Whether it’s an occasional occurrence or a nightly struggle, bedtime can be anything but routine, even for children who aren’t on the spectrum. As a BCBA and a parent, I can attest to two things: 1) Getting your child to bed without a struggle can improve greatly with a good plan and 2) It can be really hard!! At the end of the day, the last thing anyone wants to do is implement yet another behavior plan. However, the end result is often worth the time and effort, and some of the intervention can take place much earlier in the day. Did you know that getting a modest amount of exercise during the day (about 30-60 minutes at least 2-3 hours before bedtime) can help improve sleep? Building in some time for playground or ball sports during the day on the weekend can be part of the solution (and can help build up those motor skills, too). Here are some additional daytime and pre-bedtime tips that can help get a good night’s rest:
- Be sure that wake-up is approximately the same time each day.
- Exposure to sunlight in the morning can help with wakefulness.
- Avoid late-afternoon naps as this can interfere with nighttime sleep.
- Avoid large meals or large amounts to drink right before bedtime.
- Taking a hot bath right before bed can help prepare the body for sleep.
- Include calming or relaxing events as part of the bedtime routine. The important thing to remember here is that screen time does not count! Watching TV or using an iPad will promote wakefulness. Reading a book or listening to quiet music is more calming.
- Maintain a good sleep environment. Eliminate any distractions including toys and electronics. A slightly cool room helps promote sleep. Keep the room dark when it’s time to fall asleep.
When implementing your sleep routine, consistency is key. Include the same key activities, for example, putting on pajamas, brushing teeth, then going to the bathroom. Keeping the order of events consistent and at the same time of day can be helpful as well. With all this in place, you’ve increased your chances of success. However, it’s often a matter of when, not if, there will be a trip out of the bedroom. Some strategies for managing this can include:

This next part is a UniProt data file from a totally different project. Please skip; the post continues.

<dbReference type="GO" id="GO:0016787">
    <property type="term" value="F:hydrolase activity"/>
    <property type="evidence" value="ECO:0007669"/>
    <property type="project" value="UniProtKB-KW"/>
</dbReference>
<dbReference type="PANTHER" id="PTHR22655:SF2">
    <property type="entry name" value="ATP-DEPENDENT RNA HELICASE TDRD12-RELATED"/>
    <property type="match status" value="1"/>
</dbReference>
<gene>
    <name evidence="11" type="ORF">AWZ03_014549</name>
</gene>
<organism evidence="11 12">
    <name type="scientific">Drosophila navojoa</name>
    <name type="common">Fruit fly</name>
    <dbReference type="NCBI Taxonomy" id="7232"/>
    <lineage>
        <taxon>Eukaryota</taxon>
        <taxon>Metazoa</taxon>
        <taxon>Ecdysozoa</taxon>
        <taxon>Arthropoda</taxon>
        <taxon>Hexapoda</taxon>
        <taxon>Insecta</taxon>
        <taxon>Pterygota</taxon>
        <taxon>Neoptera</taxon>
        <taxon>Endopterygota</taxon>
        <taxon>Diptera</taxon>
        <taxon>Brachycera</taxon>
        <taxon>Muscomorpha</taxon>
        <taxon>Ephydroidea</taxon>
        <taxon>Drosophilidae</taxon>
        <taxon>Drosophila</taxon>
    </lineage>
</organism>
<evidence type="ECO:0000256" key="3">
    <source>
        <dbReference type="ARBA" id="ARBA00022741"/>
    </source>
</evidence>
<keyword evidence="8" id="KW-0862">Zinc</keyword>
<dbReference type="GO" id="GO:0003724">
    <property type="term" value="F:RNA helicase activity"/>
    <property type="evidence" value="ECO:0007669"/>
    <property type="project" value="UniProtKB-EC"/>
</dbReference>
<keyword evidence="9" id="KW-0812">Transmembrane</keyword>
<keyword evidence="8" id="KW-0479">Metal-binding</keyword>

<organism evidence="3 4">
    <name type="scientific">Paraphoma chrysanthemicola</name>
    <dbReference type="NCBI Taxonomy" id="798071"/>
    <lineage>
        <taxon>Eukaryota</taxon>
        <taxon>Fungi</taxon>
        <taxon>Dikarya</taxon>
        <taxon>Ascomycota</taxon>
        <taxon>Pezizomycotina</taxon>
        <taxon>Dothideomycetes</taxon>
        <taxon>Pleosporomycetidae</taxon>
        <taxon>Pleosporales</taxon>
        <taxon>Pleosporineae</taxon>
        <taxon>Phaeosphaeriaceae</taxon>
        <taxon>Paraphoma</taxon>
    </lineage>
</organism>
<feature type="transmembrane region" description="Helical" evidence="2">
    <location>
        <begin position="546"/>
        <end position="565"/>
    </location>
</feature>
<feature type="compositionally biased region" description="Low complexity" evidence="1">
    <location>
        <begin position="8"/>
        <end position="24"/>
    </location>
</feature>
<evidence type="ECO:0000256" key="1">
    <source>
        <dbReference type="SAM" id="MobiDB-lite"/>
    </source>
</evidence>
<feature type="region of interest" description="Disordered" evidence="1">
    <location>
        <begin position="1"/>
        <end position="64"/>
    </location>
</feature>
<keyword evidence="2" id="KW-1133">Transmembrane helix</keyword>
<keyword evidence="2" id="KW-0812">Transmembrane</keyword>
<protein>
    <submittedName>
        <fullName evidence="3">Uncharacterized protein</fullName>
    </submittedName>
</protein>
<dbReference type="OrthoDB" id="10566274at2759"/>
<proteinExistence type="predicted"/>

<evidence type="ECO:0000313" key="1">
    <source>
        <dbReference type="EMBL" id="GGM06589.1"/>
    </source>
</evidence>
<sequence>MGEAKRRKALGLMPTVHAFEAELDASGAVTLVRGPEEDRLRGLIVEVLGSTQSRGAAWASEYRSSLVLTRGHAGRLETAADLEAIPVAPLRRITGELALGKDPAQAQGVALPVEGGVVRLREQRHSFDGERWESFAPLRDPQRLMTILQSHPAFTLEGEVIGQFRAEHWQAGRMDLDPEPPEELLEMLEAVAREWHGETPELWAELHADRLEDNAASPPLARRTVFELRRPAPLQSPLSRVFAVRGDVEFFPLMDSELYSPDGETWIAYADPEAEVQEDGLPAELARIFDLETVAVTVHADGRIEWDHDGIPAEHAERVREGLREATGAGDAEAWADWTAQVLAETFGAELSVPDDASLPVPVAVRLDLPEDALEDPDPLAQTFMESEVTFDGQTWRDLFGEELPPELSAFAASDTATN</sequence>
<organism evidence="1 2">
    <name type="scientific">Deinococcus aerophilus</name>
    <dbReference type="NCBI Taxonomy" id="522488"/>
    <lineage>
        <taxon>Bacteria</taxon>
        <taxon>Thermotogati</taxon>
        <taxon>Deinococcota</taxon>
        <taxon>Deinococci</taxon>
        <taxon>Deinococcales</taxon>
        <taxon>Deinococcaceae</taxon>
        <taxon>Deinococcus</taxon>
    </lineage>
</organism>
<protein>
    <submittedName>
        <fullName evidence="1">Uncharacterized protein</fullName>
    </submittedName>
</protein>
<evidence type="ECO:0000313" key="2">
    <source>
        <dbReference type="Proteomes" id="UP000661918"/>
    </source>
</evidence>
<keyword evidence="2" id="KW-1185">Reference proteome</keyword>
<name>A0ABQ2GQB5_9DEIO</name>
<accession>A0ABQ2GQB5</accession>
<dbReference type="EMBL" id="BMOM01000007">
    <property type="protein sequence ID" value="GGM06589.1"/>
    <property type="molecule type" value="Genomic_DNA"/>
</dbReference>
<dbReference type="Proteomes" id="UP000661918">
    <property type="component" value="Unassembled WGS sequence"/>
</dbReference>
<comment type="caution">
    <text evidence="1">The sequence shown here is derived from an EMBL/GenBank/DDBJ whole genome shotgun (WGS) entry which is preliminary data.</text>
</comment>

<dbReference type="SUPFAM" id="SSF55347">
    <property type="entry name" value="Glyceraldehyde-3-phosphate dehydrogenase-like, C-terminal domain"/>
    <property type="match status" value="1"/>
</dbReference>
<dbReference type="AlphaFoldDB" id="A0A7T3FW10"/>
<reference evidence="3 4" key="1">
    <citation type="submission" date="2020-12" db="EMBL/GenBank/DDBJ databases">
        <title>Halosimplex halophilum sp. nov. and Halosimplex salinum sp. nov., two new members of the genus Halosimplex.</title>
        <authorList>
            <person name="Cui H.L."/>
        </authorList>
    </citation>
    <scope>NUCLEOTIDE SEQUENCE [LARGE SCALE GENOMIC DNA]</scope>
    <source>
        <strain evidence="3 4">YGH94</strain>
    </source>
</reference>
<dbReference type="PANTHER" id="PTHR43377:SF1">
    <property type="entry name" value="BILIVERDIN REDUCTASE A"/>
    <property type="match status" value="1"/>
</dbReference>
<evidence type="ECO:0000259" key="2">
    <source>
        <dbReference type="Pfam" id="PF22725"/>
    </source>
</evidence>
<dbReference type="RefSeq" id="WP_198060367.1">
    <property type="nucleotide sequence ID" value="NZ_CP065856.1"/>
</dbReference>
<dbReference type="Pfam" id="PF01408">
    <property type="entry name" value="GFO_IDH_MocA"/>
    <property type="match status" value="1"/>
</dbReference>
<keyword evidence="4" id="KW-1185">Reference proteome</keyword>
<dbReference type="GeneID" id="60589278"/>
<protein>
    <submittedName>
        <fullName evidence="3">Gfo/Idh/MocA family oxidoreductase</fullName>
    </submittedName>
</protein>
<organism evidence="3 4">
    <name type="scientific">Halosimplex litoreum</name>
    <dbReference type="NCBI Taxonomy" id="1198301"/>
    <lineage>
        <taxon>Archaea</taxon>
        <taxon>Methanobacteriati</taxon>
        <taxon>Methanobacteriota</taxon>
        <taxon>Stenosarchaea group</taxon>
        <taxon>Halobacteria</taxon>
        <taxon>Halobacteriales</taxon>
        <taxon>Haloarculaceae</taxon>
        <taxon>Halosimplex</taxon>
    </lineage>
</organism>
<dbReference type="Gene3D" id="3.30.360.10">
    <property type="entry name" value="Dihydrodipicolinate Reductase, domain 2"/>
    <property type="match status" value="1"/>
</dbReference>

Extend bedtime by 1 to 1.5 hours if your child is consistently unable to settle in within 15 minutes of being put to bed. This will increase the likelihood that the bed will be associated with restfulness rather than escape. When being put to bed results in restfulness, start moving bedtime back to the regular time (this can be done gradually, in ½ hour increments).
Keep the same wake up time when extending bedtime. This will help to make it likely that he or she will be tired for bedtime the next night.
Using a ‘Bedtime Pass’ can also be helpful for eliminating frequent trips out of bed. A Bedtime Pass is simply a single-use ticket awarded before bed, good for one free trip out of bed for any reason. After using the ticket, any further trips out of bed are ignored or redirected back with as little fanfare and interaction as possible.
Remember to consistently implement your solutions, because no matter what you try you can expect it to take days, if not weeks, before you notice a positive difference. If you are experiencing long-standing difficulties, challenging or aggressive behaviors during the nighttime routine seek professional advice from your consultant or a BCBA. Having implemented most of these tips myself with my own children, I’ve seen how it can make a difference. Remember to hang in there and don’t give up, and everyone will benefit from a good night’s sleep.
Your Guide to Healthy Sleep. NIH Publication No. 11-5271 Originally printed November 2005, Revised August 2011.
Jin, C. S., Hanley, G. P., & Beaulieu, L. (2013). An individualized and comprehensive approach to treating sleep problems in young children. Journal of Applied Behavior Analysis, 46, 161–180.
Freeman, K. A. (2006). Treating bedtime resistance with the bedtime pass: A systematic replication and component analysis with 3-year-olds. Journal of Applied Behavior Analysis, 39, 423–428.